Seven doors open from the exterior of the sanctuary into the narthex. The interior of the church is finished with American cherry wood, and narthex floors are terrazzo. A sound and television room looks down from the balcony onto the pulpit and choir area, which can seat up to 175; the sanctuary currently seats 1,630. The interior of the sanctuary went through an extensive renovation from 1997 to 1998, which included the addition of large interior staircases to connect the balcony level to the main sanctuary, as well as the removal of the original pews and communion table. The educational wing, to the west of the sanctuary, was remodeled in the late 1990s and no longer shares common stylistic traits with the main building.

The bell tower was finally completed in 1987, at a cost of more than $1 million. Footings for the tower were constructed in 1962 when the education building was completed, but the tower height as initially planned would have conflicted with the glide-path for the Huntsville Airport (the airport relocated to its current location in 1967). Originally planned as a masonry and concrete structure, the 229-foot tower is steel for the first 90 feet and aluminum for the remainder. The entire exterior is micro-coated with zinc to patina a dull gray with age. Built by Service Steel of Huntsville and Campbellsville Industries of Campbellsville, Kentucky, at the time of construction the tower was the world’s tallest prefabricated church steeple. It features a 48-bronze bell carillon designed by the I. T. Verdin Company of Ohio and cast in the Netherlands.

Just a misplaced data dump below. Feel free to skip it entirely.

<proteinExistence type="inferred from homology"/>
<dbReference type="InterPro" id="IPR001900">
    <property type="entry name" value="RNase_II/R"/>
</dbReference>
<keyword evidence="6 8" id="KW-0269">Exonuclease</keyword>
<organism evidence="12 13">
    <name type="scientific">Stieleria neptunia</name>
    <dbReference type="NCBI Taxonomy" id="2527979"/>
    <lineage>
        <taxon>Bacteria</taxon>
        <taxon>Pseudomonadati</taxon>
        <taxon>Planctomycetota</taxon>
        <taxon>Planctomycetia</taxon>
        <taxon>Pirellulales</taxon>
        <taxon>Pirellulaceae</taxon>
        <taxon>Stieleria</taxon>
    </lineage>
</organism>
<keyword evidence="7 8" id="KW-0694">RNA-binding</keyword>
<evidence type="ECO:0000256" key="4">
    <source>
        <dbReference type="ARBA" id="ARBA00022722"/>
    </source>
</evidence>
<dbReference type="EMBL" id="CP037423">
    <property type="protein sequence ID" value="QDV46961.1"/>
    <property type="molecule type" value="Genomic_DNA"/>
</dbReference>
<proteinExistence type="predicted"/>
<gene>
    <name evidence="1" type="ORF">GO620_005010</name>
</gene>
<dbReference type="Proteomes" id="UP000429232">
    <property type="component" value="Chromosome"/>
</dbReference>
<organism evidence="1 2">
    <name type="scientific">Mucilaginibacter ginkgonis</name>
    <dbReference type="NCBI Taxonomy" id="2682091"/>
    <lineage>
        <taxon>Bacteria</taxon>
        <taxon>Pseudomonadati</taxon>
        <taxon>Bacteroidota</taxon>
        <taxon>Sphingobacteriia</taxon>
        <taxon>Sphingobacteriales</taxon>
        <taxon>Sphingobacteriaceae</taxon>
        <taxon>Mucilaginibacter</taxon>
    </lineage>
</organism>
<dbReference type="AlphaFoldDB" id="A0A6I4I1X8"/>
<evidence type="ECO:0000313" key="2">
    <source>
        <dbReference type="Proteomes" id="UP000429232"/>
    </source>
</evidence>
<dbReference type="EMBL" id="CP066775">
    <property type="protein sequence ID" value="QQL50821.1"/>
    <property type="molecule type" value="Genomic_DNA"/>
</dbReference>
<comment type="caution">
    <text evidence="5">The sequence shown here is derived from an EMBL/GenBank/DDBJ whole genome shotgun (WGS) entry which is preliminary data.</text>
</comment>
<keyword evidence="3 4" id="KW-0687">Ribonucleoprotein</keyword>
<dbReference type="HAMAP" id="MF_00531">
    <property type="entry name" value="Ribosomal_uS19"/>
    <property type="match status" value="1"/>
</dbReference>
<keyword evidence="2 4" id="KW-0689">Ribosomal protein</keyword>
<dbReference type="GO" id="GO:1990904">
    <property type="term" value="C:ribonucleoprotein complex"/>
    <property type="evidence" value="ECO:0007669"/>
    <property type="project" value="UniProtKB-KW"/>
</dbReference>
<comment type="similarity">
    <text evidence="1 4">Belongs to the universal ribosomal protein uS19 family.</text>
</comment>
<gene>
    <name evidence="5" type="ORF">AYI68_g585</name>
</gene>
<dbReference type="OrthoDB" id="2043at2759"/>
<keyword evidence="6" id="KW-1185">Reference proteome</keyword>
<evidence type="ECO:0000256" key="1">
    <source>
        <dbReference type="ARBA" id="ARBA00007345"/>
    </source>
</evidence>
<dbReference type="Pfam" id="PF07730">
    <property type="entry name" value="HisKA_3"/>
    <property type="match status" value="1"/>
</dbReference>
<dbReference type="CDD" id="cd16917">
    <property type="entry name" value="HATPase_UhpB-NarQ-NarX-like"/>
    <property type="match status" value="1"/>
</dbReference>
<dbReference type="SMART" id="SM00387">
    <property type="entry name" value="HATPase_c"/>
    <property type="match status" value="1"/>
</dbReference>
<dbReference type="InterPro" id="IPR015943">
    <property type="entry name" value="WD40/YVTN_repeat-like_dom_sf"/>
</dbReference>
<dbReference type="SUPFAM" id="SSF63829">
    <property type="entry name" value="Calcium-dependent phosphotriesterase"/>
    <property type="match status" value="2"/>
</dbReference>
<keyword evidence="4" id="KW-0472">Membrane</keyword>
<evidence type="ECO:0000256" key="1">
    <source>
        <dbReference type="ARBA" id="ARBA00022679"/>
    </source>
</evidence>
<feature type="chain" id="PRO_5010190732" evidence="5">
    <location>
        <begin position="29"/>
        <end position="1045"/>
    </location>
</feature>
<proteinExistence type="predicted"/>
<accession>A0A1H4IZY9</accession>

In 2017, First Baptist Church began the process of replacing the mosaic tiles, which had begun to fall off shortly after its completion.

References

Bobo, Mildred Burden, and Catherine Ryan Johnson. First Baptist Church of Huntsville, Alabama: the first 175 years.Huntsville, AL: Huntsville Baptist Church, 1985 .

“First Baptist Church mosaic work underway.” Huntsville Times(Alabama), October 6, 1972.

“First Baptist Church to Unveil Marker.” Huntsville Times(Alabama), June 5, 1983.

Frazier, Bill. “Inch by Inch, Giant Mosaic Spreads Across First Baptist.” Huntsville Times, October 15, 1972.

James, Dale. “First Baptist to dedicate its bell tower.” Huntsville Times(Alabama), September 12, 1987.

James, Dale. “Book Details History of First Baptist.” Huntsville Times(Alabama), March 8, 1986.

Jones, James. “Big Huntsville Baptist Sanctuary is Going Up.” Huntsville News(Alabama), May 18, 1964.

Nunn, Walter G. “Book Review (The First Baptist Church of Huntsville, Alabama).” The Alabama Baptist,January 23, 1986.

Writing Credits

Author: 
Caroline T. Swope
Coordinator: 
Robert Gamble
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Data

Timeline

  • 1962

    Built
  • 1985

    Construction of bell tower
  • 1997

    Sanctuary remodeled

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Citation

Caroline T. Swope, "First Baptist Church", [Huntsville, Alabama], SAH Archipedia, eds. Gabrielle Esperdy and Karen Kingsley, Charlottesville: UVaP, 2012—, http://sah-archipedia.org/buildings/AL-01-089-0062.